History of Kingsley & The Racecourse
Extracts from the Kingsley Conservation Area plan produced by Northampton Borough Council.
The area of Kingsley derived its name from its position as an outlying corner of Kingsthorpe
manor (owned by the monarch but leased to the inhabitants) – “Kingeshala” – King’s nook.
Ultimately, the Racecourse provides the focal point of the area, and it is this large green
open space which has defined the development of houses around it.
Flat racing, where horses run over a relatively flat course, rather than over obstacles, was started to the north-west of Northampton, at Harlestone Firs, where horses were run on the
common fields. These races were held annually at Easter and began in 1632. After being temporarily suspended in 1733, racing was revived in the late 18th century, and was transferred to the Freeman’s Common (now the Racecourse) – part of the Northampton Heath, assigned to the Freemen under the 1778 Act of Enclosure. Each Commoner was allowed to graze six cattle on the common land, for a fixed rate: however, at the request of the Northampton Corporation, the land was reserved for a festival of racing every year.
The Commoners lost the right to graze the land in 1882 when the Northampton Corporation Act was brought in and the freemen’s rights to graze were sold. The Racecourse was then preserved as an open recreation ground for the growing population of the northern part of the town. Horse races were held in the spring and autumn. The races were popular, and largely attended by people from a wide area. The course itself was left-handed, meaning that horses ran in an anti-clockwise direction around the park.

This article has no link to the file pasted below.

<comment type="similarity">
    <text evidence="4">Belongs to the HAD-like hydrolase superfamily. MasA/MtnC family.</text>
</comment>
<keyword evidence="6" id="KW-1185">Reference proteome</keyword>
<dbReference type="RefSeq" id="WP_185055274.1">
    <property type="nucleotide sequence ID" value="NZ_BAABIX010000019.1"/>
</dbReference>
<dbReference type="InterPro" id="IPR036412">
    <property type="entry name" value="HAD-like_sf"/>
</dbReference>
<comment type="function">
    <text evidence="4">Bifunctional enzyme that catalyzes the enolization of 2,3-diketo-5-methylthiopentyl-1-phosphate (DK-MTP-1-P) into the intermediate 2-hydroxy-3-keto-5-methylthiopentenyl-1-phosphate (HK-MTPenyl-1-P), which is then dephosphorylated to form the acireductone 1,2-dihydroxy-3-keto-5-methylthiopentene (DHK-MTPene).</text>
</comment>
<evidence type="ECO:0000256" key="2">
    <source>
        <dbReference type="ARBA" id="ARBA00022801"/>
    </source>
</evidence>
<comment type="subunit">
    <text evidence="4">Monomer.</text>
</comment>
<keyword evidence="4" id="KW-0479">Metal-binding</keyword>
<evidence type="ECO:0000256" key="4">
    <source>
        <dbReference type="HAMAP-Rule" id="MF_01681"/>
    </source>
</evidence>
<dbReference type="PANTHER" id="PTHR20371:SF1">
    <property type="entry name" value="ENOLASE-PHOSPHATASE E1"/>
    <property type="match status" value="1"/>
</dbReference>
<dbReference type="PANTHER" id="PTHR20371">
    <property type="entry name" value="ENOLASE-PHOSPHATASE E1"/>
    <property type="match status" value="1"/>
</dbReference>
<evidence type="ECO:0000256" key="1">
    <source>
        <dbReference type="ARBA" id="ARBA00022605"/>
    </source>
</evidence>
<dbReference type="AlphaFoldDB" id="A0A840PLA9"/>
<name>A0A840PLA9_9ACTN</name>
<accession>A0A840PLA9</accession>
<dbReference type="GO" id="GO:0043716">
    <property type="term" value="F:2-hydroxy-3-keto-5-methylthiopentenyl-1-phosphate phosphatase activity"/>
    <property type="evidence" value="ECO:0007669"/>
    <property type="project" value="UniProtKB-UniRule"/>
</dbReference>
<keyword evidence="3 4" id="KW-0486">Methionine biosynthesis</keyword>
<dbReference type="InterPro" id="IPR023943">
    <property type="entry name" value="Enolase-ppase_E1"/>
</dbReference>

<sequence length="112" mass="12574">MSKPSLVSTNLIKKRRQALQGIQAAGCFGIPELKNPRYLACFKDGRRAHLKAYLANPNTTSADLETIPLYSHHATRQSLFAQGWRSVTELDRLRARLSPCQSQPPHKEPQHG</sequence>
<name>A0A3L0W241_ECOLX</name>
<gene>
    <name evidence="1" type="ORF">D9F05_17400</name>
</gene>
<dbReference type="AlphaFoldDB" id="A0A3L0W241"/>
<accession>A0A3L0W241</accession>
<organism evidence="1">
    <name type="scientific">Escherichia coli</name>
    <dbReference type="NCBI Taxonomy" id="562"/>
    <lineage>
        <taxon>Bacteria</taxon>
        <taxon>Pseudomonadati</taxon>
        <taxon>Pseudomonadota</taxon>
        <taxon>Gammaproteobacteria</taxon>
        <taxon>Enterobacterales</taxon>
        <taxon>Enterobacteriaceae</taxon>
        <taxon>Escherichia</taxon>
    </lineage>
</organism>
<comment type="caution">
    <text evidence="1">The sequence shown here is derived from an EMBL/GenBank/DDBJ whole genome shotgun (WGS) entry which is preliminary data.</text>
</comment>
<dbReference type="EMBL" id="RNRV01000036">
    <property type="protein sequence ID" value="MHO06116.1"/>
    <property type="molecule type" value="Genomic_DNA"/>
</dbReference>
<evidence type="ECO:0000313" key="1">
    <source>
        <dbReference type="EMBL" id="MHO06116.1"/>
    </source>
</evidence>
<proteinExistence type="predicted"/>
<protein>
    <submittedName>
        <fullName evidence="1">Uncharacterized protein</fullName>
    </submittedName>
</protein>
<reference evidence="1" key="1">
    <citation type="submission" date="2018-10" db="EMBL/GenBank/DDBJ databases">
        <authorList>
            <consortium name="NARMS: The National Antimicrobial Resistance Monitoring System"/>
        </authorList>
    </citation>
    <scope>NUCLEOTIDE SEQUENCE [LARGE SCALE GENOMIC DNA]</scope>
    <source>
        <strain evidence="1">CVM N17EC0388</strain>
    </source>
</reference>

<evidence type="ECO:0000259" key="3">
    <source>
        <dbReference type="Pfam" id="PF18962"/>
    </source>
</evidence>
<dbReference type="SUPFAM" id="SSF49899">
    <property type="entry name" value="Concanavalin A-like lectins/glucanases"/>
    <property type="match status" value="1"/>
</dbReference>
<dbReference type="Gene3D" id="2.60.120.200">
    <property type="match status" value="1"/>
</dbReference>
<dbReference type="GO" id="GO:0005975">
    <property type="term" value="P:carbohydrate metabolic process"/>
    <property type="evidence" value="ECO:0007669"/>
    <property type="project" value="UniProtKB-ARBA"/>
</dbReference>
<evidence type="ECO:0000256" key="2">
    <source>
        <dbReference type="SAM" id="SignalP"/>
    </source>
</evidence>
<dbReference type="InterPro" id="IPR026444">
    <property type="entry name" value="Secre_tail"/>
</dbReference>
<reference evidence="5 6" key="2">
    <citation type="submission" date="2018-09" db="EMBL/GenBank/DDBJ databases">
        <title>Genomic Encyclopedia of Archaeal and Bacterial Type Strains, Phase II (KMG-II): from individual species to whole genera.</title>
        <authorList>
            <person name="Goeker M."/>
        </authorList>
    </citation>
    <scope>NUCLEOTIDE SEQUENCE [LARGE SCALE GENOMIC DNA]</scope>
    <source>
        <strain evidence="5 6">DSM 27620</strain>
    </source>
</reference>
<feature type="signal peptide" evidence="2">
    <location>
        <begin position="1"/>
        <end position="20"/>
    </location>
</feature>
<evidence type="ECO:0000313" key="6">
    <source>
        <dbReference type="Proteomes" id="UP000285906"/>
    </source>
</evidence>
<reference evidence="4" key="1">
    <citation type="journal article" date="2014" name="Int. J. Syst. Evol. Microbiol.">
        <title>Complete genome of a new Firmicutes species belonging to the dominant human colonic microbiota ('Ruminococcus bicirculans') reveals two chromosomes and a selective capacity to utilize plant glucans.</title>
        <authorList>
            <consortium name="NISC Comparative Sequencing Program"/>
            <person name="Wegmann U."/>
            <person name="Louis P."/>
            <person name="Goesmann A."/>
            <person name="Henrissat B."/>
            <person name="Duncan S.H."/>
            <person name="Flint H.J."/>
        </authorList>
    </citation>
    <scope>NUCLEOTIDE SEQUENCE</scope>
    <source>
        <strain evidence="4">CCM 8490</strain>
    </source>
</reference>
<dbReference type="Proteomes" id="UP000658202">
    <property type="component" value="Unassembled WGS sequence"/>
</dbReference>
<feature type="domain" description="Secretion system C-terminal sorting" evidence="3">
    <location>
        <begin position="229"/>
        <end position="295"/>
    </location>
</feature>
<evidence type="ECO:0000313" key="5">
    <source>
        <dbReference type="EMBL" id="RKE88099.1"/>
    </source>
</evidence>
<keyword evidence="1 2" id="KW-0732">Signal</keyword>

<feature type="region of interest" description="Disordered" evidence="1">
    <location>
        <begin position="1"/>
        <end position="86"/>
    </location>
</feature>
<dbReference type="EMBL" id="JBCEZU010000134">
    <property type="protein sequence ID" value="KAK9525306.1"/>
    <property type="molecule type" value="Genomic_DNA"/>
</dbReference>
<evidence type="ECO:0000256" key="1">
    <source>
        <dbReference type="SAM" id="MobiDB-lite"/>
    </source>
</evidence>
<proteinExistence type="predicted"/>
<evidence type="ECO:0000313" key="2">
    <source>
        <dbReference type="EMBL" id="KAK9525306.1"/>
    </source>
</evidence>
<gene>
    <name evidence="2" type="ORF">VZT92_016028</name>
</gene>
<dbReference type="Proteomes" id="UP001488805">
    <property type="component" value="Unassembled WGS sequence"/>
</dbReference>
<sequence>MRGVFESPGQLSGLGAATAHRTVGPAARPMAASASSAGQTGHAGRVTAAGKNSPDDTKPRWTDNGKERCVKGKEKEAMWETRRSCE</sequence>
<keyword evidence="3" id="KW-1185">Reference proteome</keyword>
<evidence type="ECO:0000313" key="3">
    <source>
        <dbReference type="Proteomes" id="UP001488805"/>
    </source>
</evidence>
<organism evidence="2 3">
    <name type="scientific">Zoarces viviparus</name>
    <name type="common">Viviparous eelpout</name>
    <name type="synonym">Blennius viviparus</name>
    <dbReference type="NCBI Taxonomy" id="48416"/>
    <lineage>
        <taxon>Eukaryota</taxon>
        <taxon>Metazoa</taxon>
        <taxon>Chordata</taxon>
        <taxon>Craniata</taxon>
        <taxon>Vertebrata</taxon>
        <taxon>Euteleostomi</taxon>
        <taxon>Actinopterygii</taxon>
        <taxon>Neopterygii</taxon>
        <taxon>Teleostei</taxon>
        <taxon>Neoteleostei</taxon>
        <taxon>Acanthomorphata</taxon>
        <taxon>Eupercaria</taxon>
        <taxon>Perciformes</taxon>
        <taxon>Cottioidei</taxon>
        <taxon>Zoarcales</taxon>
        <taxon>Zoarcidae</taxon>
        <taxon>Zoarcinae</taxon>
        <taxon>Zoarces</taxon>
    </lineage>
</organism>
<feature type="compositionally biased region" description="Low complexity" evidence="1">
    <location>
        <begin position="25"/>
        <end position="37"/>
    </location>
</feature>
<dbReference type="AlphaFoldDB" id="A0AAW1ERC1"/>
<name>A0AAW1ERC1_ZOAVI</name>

The Kingsley Park Hotel was a residential club for racegoers, but after the racing stopped, it
laid empty for 18 years, hence it was nicknamed ‘The White Elephant’ – a name it retains today. Gypsies also used to camp along Gypsy Lane, which is now Kingsley Road (hence the Romany pub), during race week.
Towards the end of the 19th century, mishaps and bad accidents started to occur. The Jockey Club admitted that it was the ‘pathways across the course, roving spectators and the sharpness of the bends’ which gave reason to cease racing at Northampton. The 30th-31st March 1904 races were the last to be held here, as in September 1904, permission was withdrawn to hold any further meetings.
During, the 1st World War the old Racecourse was used by the Army, where the Welsh Division was billeted, housing 16,000 men in tents and 7,000 horses in temporary stabling. As an act of compensation for the military use of the Racecourse, the War Office paid
out £14,320 to the town in 1923. Part of this compensation went towards a playground for children in the local area.
However, the Racecourse was to see military activity again during the 2nd World War. The Talavera Dispersal Camp occupied the area, being housed in huts and barrack blocks and was nicknamed ‘The Village on the Racecourse’. It was a military training camp and centre for ATS, set up in the spring of 1941 and dispersed in March 1945. In 1948, the barracks were demolished, and the land was returned to Northampton Borough.
A tram shelter was provided opposite the Kingsley Park Hotel (now the White Elephant), in 1924, it still stands there today. However, motor buses had already been introduced in 1923 and gradually overtook electric trams as the mode of public transport.